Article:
In response to this and similar paradoxes that follow from the axiom of choice, there have been attempts to appropriately weaken the axiom of choice to an axiom which, though giving most of the same benefits, eliminates the paradoxes. One of these is called the axiom of countable choice, which limits the applicability of the axiom to countable sets. This avoids the Banach-Tarski paradox, but some set theoretical results are lost. In addition, the rather arbitrary restriction to countable sets seems inelegant, as it complicates the axiom, bringing in more concepts.

Also, some interesting work has been done since the Banach-Tarski paradox was published in 1924 that has extended the result. First, the final step of the proof above, in its original form, involved a total of 24 pieces. Through an alteration of the orbit scheme above, the number of pieces can be reduced to five.

Furthermore, the beginning and ending sets can be more general than simply a ball and two balls. Clearly, by a repetition of the above process, any (finite) number of balls can be produced by decomposition. It has even been shown that, if the original ball can be decomposed into an infinite number of pieces, one can obtain infinitely many copies of the ball, and even uncountably many. By allowing these decompositions, we can simply conjure up as many balls as we want from a single one!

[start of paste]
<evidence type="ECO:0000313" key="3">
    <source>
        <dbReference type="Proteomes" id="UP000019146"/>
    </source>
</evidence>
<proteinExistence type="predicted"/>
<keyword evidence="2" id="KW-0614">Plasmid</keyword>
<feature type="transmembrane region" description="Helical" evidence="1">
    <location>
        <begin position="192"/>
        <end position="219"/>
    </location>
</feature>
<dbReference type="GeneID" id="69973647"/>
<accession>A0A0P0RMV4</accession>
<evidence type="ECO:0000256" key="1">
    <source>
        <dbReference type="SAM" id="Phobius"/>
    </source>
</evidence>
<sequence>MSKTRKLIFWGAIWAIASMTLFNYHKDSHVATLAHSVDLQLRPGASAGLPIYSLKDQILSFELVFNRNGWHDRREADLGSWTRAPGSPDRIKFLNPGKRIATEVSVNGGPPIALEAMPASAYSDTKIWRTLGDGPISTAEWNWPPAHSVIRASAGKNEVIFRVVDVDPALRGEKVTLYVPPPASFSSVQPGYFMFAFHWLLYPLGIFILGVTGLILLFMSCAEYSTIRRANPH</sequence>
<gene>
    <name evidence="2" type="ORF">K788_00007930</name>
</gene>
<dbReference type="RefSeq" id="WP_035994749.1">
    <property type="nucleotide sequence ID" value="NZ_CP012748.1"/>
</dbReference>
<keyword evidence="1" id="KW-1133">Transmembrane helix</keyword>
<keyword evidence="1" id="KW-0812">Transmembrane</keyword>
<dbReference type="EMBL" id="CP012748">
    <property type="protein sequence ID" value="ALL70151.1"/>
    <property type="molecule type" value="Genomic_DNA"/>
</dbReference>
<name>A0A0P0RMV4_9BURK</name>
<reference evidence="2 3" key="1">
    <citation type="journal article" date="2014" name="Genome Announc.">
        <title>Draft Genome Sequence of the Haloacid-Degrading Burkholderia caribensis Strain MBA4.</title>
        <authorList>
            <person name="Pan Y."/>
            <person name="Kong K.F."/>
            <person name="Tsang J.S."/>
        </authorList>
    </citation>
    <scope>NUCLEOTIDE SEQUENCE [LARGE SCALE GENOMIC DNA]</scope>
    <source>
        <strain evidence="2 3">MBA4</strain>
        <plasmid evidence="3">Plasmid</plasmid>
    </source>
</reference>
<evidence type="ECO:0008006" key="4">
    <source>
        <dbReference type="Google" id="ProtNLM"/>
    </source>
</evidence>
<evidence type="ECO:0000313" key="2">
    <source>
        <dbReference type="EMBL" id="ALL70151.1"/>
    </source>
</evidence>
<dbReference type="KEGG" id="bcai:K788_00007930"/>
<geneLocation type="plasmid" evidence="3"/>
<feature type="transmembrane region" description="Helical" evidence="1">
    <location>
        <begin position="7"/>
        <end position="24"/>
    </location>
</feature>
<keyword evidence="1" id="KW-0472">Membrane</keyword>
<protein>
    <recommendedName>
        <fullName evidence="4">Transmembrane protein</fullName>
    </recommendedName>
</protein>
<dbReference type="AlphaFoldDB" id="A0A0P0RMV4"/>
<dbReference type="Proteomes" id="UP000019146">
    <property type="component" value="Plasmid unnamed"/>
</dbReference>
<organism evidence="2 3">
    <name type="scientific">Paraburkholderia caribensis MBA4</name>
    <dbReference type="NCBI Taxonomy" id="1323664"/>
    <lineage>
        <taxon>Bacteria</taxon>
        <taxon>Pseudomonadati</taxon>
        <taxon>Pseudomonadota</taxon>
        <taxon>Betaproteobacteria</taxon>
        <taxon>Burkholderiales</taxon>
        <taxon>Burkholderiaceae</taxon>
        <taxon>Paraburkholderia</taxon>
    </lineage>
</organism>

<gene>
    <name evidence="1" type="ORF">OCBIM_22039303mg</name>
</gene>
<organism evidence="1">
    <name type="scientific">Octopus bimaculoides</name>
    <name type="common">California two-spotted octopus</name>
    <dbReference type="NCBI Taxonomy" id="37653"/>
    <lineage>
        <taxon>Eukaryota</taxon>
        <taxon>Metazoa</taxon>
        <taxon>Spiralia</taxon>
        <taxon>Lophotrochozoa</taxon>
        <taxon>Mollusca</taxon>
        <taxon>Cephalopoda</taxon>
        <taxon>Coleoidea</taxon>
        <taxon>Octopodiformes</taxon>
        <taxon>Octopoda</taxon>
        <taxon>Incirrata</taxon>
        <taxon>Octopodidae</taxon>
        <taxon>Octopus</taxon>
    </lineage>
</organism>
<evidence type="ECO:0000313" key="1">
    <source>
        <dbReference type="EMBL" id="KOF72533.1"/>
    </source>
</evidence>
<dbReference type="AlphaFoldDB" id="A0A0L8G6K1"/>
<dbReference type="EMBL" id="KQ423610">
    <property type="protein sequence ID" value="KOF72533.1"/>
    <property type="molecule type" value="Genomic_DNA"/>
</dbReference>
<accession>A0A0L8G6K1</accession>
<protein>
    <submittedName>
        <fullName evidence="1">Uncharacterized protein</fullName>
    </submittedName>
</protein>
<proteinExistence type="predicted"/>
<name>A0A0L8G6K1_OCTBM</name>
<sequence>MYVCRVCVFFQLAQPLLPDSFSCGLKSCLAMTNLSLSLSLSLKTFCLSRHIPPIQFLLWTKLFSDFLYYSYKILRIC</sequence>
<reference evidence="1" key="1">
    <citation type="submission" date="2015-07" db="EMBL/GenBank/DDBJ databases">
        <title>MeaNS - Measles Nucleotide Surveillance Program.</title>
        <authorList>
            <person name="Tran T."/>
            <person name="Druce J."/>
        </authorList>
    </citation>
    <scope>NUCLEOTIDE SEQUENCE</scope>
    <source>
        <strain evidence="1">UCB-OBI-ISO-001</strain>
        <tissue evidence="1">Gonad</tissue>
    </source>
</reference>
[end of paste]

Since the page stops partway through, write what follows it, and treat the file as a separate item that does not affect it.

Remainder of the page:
In fact, the statement has been generalized even further to allow any bounded three-dimensional regions which are not "empty" to be broken up into a finite number of pieces and reassembled into any other of these regions.

The Banach-Tarski paradox is central in proving that there is no finitely additive measure in three-dimensional (and higher) spaces which agrees with the basic conception of volume. In one and two dimensions, there still is no countably additive measure that can be universally applied due to the existence of non-measurable sets (see again the Lebesgue measure series for an example of a measure in mathematics). The above are a few of the surprising geometric applications of the axiom of choice, showing how pervasive this assumption is, even beyond its native set theory.
Sources:,, Banach-Tarski Paradox at Wikipedia